Pediatrician Washes Feet in Madagascar

Pediatrician Washes Feet in Madagascar

- by Hand of Hope
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Pediatrician Washes Feet in Madagascar

As a girl, she knew in her heart God was calling her to someday be a doctor. And this knowledge gave her the determination to become a pediatrician. Medical school is not an easy prospect for anyone, but the fact that she was a young, single mom with a baby put her trust in God to the test. 

If you ask her today, Dr. Lori Buffa will say that she ultimately succeeded because of God’s grace. With an astonished grin, she says, “I know it was God, because there were people in school who were smarter than me that didn’t make it. I know I never could have made it on my own.” 

For Lori, taking care of children has been a ministry, not a career. So when she had the chance to join Joyce Meyer Ministries’ Hand of Hope medical/dental missions team on their trip to Madagascar, she was determined to go. 

It was clear this mission would take her out of her comfort zone. Madagascar is a struggling country due to intense poverty, inadequate health care services, lack of food and clean water, and violent crimes that are common in areas where desperate people live. But the anticipation in Lori’s heart about God’s mission for her on foreign soil kept her excitement and expectation high.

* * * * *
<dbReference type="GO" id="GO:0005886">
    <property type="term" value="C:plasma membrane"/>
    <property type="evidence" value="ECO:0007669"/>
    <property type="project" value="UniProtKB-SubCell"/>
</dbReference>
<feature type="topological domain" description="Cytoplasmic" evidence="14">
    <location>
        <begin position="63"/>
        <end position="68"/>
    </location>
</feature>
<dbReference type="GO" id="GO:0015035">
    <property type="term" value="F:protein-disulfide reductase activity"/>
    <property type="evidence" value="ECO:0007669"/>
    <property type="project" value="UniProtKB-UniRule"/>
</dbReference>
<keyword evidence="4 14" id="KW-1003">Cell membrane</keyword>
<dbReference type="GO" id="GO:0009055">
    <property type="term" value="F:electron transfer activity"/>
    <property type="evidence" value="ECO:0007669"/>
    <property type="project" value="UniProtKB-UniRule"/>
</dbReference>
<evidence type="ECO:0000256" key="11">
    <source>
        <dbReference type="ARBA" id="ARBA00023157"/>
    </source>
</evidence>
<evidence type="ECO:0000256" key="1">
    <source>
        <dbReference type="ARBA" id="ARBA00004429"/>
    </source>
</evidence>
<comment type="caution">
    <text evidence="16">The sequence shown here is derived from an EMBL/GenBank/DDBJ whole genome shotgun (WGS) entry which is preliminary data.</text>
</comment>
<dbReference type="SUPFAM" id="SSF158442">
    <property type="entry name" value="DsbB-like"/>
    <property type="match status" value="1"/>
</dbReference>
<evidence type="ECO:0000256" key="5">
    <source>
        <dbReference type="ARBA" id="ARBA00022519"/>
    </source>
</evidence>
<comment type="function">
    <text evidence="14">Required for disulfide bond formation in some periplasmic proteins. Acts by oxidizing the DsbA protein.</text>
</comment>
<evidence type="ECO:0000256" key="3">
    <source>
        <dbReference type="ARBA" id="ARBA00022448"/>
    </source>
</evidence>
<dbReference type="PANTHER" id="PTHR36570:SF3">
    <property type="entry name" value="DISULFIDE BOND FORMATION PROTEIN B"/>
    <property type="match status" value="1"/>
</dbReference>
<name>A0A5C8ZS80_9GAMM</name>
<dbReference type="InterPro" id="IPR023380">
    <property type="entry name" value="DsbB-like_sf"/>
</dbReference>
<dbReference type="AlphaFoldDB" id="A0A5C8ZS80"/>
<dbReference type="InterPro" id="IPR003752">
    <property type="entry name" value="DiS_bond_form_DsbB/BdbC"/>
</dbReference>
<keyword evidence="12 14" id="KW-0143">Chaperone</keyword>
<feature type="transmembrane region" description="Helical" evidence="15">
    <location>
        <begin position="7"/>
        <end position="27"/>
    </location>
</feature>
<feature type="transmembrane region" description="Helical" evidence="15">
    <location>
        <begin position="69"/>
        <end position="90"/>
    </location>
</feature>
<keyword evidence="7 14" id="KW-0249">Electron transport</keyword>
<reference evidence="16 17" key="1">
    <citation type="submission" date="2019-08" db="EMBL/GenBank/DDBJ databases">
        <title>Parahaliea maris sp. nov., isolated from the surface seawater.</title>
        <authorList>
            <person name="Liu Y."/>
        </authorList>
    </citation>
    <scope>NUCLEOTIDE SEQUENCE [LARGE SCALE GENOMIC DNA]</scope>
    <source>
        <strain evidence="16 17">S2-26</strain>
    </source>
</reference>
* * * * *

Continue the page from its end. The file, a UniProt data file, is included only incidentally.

From the beginning, she was touched by the gracious, thankful attitudes of the people as they waited patiently to receive care. Many needed basic treatment due to poor hygiene; a main source of bathing is a trash-infested lake and skin infections are common. The wound care team treated many pus-filled sores with worms in them. Infected teeth were also abundant, and the dental team pulled multiple teeth, bringing instant relief to people who had been living with constant pain. 

The team spent one whole day washing children’s feet and treating wounds with antibiotics and clean dressings. A generous donation allowed the Hand of Hope team to purchase socks and shoes, so many children walked away with clean, protected feet. Lori, who is a mother of two, shared that it was a humbling privilege to wash feet of children who had never had a decent bath before. That’s a tragic situation for any parent to have to experience. 

As a medical volunteer, Lori invested her money, time and heart to share Christ and love people half the world away from her home. And she’s praying about when she can go on her next God-appointed mission, which is inspiring and admirable, but not completely selfless determined that God sent me on this trip for ME, not so much for Madagascar,” she says.”

Hand of Hope